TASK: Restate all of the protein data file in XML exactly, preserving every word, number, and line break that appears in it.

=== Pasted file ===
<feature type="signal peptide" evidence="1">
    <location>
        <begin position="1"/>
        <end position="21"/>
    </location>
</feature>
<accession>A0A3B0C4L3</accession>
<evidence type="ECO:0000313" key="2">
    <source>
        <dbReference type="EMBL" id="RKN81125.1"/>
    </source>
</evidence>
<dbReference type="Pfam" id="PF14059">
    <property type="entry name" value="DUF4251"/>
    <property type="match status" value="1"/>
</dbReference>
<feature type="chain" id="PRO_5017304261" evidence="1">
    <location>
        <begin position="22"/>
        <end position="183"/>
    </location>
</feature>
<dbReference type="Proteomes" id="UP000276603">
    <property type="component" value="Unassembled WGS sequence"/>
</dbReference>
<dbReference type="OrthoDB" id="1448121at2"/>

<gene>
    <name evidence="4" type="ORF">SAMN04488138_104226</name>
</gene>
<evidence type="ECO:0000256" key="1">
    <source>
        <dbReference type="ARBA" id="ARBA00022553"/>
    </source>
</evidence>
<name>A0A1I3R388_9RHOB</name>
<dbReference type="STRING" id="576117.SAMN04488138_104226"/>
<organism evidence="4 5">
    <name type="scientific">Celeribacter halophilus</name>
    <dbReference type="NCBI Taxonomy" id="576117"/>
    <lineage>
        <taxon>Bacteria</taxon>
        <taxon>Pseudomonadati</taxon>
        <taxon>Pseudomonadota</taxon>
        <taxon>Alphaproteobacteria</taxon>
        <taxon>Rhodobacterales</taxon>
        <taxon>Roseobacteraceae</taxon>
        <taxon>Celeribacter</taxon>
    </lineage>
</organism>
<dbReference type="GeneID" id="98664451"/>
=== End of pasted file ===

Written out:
<feature type="signal peptide" evidence="1">
    <location>
        <begin position="1"/>
        <end position="21"/>
    </location>
</feature>
<accession>A0A3B0C4L3</accession>
<evidence type="ECO:0000313" key="2">
    <source>
        <dbReference type="EMBL" id="RKN81125.1"/>
    </source>
</evidence>
<dbReference type="Pfam" id="PF14059">
    <property type="entry name" value="DUF4251"/>
    <property type="match status" value="1"/>
</dbReference>
<feature type="chain" id="PRO_5017304261" evidence="1">
    <location>
        <begin position="22"/>
        <end position="183"/>
    </location>
</feature>
<dbReference type="Proteomes" id="UP000276603">
    <property type="component" value="Unassembled WGS sequence"/>
</dbReference>
<dbReference type="OrthoDB" id="1448121at2"/>

<gene>
    <name evidence="4" type="ORF">SAMN04488138_104226</name>
</gene>
<evidence type="ECO:0000256" key="1">
    <source>
        <dbReference type="ARBA" id="ARBA00022553"/>
    </source>
</evidence>
<name>A0A1I3R388_9RHOB</name>
<dbReference type="STRING" id="576117.SAMN04488138_104226"/>
<organism evidence="4 5">
    <name type="scientific">Celeribacter halophilus</name>
    <dbReference type="NCBI Taxonomy" id="576117"/>
    <lineage>
        <taxon>Bacteria</taxon>
        <taxon>Pseudomonadati</taxon>
        <taxon>Pseudomonadota</taxon>
        <taxon>Alphaproteobacteria</taxon>
        <taxon>Rhodobacterales</taxon>
        <taxon>Roseobacteraceae</taxon>
        <taxon>Celeribacter</taxon>
    </lineage>
</organism>
<dbReference type="GeneID" id="98664451"/>